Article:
Rafael Nadal remained on course for a record 31st Masters title after beating Grigor Dimitrov 6-4, 6-1 in the Monte Carlo semifinals on Saturday. Nadal shares the Masters record with Novak Djokovic, whose 30 wins include two in Monaco.
The top-ranked Nadal will face Kei Nishikori, who beat No. 4-ranked Alexander Zverev 3-6, 6-3, 6-4.
Nishikori won on his first match point when Zverev scooped a backhand wide. The German player looked jaded, having finished a long and grueling quarterfinal at 9 p.m. on Friday.
Nishikori has never won a Masters and last reached a final two years ago in Montreal. He trails 9-2 against Nadal in head-to-heads. Nishikori won their last encounter two years ago to take the bronze medal at the Olympic Games in Rio de Janeiro.
Nadal never looked in trouble as he beat No. 5 Dimitrov for the 11th time in 12 career meetings.
"In the second set, he started to miss more," Nadal said modestly. "I was there solid. That's all."
If Nadal wins Sunday's final, he will earn a 76th career title and keep his No. 1 ranking. Should he lose, Roger Federer will reclaim the top spot.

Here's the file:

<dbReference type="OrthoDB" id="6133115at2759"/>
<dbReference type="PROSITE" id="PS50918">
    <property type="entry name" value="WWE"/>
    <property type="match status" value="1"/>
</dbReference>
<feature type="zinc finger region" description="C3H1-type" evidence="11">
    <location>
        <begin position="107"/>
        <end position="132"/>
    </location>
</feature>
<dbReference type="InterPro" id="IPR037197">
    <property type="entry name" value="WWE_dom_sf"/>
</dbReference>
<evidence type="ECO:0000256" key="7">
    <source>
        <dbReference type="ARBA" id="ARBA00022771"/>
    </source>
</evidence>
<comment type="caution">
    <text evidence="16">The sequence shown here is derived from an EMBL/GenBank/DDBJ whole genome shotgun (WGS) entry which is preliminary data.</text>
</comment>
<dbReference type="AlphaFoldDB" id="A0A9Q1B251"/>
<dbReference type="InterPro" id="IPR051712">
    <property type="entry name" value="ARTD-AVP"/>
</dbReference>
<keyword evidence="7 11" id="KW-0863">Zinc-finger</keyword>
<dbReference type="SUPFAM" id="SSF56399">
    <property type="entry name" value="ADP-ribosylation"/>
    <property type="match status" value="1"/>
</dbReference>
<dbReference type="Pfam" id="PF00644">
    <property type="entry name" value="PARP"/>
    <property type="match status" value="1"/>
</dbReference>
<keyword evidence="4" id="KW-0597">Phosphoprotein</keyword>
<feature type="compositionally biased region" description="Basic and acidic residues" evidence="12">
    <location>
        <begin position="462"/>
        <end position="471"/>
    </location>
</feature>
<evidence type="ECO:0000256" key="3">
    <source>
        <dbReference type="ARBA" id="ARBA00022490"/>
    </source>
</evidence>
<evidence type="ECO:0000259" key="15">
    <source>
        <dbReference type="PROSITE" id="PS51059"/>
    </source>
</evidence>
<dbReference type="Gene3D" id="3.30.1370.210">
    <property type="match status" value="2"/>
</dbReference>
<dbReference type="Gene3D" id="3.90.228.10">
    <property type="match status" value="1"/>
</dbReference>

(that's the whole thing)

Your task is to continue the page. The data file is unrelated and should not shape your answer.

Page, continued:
"Being in 12 finals already here is something difficult to imagine," said Nadal, who has lost only one, to Djokovic in 2013.
Dimitrov came out firing, but he was mostly more miss than hit.
The Bulgarian pressured Nadal with two superb lobs, forcing a backhand smash wide from the Spaniard for deuce. But Nadal held a tight first game lasting eight minutes, and then broke Dimitrov for 2-0.
Dimitrov found his range, broke Nadal back and held for 3-3. The next two games were even, with Dimitrov matching Nadal in the rallies.
Dimitrov cracked trying to serve for 5-5. He made consecutive double faults and hit a wild forehand long to trail 15-40. He saved one set point but Nadal was in ruthless mode and took the next chance.
Two consecutive love breaks and three easy holds made it 5-0 to Nadal in the second set.
"You see me with a smile. I'm a positive person," Dimitrov said. "Deep down, I'm hurt. I hate losing. Simple as that."
Nadal's victory at Monte Carlo last year made him the first men's tennis player in the Open era to win the same title 10 times. He then won a 10th title at Barcelona and the French Open.